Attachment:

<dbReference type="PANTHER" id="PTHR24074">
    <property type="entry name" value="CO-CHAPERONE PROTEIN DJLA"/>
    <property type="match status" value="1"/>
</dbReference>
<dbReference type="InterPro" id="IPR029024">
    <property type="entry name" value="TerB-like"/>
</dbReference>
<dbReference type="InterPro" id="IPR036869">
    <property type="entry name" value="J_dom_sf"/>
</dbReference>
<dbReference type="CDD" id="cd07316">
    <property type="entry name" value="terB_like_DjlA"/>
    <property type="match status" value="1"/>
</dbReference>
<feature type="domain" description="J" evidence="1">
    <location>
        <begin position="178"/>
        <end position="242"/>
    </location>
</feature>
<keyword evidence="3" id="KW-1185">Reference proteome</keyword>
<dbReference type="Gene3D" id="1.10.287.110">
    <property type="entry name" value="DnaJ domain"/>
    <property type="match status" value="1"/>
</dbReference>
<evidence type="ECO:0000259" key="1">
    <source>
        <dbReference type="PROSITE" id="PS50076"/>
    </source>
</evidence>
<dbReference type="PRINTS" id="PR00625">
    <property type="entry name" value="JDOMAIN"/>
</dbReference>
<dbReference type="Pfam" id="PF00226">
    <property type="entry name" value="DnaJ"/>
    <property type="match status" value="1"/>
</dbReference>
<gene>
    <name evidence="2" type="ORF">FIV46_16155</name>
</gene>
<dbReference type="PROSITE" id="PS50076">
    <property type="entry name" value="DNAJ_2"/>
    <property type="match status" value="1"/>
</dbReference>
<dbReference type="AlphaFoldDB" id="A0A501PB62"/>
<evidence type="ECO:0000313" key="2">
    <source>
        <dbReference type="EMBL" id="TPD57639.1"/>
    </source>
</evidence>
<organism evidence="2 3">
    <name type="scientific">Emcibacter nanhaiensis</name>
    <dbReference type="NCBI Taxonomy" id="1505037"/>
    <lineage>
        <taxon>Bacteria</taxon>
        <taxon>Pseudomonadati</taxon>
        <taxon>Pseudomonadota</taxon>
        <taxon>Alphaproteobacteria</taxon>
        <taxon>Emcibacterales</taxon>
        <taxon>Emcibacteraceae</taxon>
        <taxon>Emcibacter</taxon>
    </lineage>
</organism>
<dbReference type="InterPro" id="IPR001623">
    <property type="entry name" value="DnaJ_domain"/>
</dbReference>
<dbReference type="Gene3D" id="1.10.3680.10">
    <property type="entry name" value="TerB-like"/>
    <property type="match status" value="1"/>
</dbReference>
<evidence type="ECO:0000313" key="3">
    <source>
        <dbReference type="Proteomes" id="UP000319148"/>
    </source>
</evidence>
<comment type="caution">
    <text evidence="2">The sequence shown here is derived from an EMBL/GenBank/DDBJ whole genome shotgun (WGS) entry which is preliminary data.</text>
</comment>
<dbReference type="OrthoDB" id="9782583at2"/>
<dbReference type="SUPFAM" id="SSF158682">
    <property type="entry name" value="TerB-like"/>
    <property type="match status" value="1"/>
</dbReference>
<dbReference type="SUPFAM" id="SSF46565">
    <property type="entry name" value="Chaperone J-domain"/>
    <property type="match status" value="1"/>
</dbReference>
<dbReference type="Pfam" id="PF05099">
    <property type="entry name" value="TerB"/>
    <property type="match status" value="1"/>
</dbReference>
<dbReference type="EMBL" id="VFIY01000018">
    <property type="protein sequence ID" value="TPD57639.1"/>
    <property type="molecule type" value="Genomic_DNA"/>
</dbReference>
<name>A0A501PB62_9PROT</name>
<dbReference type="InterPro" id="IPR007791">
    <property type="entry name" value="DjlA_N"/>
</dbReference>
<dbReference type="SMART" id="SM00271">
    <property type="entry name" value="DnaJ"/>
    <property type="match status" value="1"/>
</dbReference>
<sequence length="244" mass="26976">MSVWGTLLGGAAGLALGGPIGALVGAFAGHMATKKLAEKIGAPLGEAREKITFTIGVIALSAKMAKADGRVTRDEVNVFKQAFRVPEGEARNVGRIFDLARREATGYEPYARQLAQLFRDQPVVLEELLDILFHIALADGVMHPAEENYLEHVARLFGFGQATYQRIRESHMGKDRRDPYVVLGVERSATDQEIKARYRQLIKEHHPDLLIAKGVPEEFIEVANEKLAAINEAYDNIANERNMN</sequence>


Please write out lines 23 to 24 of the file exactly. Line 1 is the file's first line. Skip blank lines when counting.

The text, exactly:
    <property type="entry name" value="DnaJ domain"/>
    <property type="match status" value="1"/>